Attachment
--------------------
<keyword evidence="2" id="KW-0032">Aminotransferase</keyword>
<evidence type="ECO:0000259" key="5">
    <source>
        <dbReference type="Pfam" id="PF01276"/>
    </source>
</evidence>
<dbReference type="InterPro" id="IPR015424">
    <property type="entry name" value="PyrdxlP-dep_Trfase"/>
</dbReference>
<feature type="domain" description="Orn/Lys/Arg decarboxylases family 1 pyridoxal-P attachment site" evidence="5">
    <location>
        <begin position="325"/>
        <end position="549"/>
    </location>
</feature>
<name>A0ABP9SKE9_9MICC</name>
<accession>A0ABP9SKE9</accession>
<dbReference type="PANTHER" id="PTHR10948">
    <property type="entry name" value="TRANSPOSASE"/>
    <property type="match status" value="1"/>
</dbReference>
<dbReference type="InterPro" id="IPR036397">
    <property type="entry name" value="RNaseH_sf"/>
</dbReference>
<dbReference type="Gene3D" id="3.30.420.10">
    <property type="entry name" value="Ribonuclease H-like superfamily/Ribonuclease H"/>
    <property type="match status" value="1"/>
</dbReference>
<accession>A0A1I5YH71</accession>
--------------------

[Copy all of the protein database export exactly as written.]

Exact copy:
<keyword evidence="2" id="KW-0032">Aminotransferase</keyword>
<evidence type="ECO:0000259" key="5">
    <source>
        <dbReference type="Pfam" id="PF01276"/>
    </source>
</evidence>
<dbReference type="InterPro" id="IPR015424">
    <property type="entry name" value="PyrdxlP-dep_Trfase"/>
</dbReference>
<feature type="domain" description="Orn/Lys/Arg decarboxylases family 1 pyridoxal-P attachment site" evidence="5">
    <location>
        <begin position="325"/>
        <end position="549"/>
    </location>
</feature>
<name>A0ABP9SKE9_9MICC</name>
<accession>A0ABP9SKE9</accession>
<dbReference type="PANTHER" id="PTHR10948">
    <property type="entry name" value="TRANSPOSASE"/>
    <property type="match status" value="1"/>
</dbReference>
<dbReference type="InterPro" id="IPR036397">
    <property type="entry name" value="RNaseH_sf"/>
</dbReference>
<dbReference type="Gene3D" id="3.30.420.10">
    <property type="entry name" value="Ribonuclease H-like superfamily/Ribonuclease H"/>
    <property type="match status" value="1"/>
</dbReference>
<accession>A0A1I5YH71</accession>